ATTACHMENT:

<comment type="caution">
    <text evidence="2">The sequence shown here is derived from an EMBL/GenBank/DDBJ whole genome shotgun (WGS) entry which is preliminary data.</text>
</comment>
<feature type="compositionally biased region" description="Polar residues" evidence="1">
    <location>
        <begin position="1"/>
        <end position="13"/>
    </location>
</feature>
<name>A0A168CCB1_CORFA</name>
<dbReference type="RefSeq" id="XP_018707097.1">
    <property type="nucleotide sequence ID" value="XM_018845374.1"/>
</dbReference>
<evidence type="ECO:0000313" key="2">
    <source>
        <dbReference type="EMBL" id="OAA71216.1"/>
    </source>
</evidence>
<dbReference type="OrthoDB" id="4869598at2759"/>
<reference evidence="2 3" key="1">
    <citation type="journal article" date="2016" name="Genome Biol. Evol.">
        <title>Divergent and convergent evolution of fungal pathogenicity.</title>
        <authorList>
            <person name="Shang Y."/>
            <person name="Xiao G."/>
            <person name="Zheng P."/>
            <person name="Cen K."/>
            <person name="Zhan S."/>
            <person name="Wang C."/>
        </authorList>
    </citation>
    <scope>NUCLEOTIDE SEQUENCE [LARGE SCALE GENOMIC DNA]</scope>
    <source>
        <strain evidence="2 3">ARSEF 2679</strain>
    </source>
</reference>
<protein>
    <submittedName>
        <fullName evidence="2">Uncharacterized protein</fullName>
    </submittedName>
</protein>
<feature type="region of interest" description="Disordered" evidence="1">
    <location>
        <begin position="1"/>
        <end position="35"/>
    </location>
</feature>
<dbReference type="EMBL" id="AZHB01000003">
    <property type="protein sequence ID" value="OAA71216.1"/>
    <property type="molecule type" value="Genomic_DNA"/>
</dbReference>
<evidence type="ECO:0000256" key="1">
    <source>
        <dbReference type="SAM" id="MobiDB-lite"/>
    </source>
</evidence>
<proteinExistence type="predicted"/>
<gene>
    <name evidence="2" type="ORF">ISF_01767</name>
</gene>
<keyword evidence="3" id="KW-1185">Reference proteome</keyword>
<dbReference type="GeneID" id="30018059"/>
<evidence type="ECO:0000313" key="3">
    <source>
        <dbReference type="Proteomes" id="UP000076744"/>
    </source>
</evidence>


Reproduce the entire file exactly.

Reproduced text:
<comment type="caution">
    <text evidence="2">The sequence shown here is derived from an EMBL/GenBank/DDBJ whole genome shotgun (WGS) entry which is preliminary data.</text>
</comment>
<feature type="compositionally biased region" description="Polar residues" evidence="1">
    <location>
        <begin position="1"/>
        <end position="13"/>
    </location>
</feature>
<name>A0A168CCB1_CORFA</name>
<dbReference type="RefSeq" id="XP_018707097.1">
    <property type="nucleotide sequence ID" value="XM_018845374.1"/>
</dbReference>
<evidence type="ECO:0000313" key="2">
    <source>
        <dbReference type="EMBL" id="OAA71216.1"/>
    </source>
</evidence>
<dbReference type="OrthoDB" id="4869598at2759"/>
<reference evidence="2 3" key="1">
    <citation type="journal article" date="2016" name="Genome Biol. Evol.">
        <title>Divergent and convergent evolution of fungal pathogenicity.</title>
        <authorList>
            <person name="Shang Y."/>
            <person name="Xiao G."/>
            <person name="Zheng P."/>
            <person name="Cen K."/>
            <person name="Zhan S."/>
            <person name="Wang C."/>
        </authorList>
    </citation>
    <scope>NUCLEOTIDE SEQUENCE [LARGE SCALE GENOMIC DNA]</scope>
    <source>
        <strain evidence="2 3">ARSEF 2679</strain>
    </source>
</reference>
<protein>
    <submittedName>
        <fullName evidence="2">Uncharacterized protein</fullName>
    </submittedName>
</protein>
<feature type="region of interest" description="Disordered" evidence="1">
    <location>
        <begin position="1"/>
        <end position="35"/>
    </location>
</feature>
<dbReference type="EMBL" id="AZHB01000003">
    <property type="protein sequence ID" value="OAA71216.1"/>
    <property type="molecule type" value="Genomic_DNA"/>
</dbReference>
<evidence type="ECO:0000256" key="1">
    <source>
        <dbReference type="SAM" id="MobiDB-lite"/>
    </source>
</evidence>
<proteinExistence type="predicted"/>
<gene>
    <name evidence="2" type="ORF">ISF_01767</name>
</gene>
<keyword evidence="3" id="KW-1185">Reference proteome</keyword>
<dbReference type="GeneID" id="30018059"/>
<evidence type="ECO:0000313" key="3">
    <source>
        <dbReference type="Proteomes" id="UP000076744"/>
    </source>
</evidence>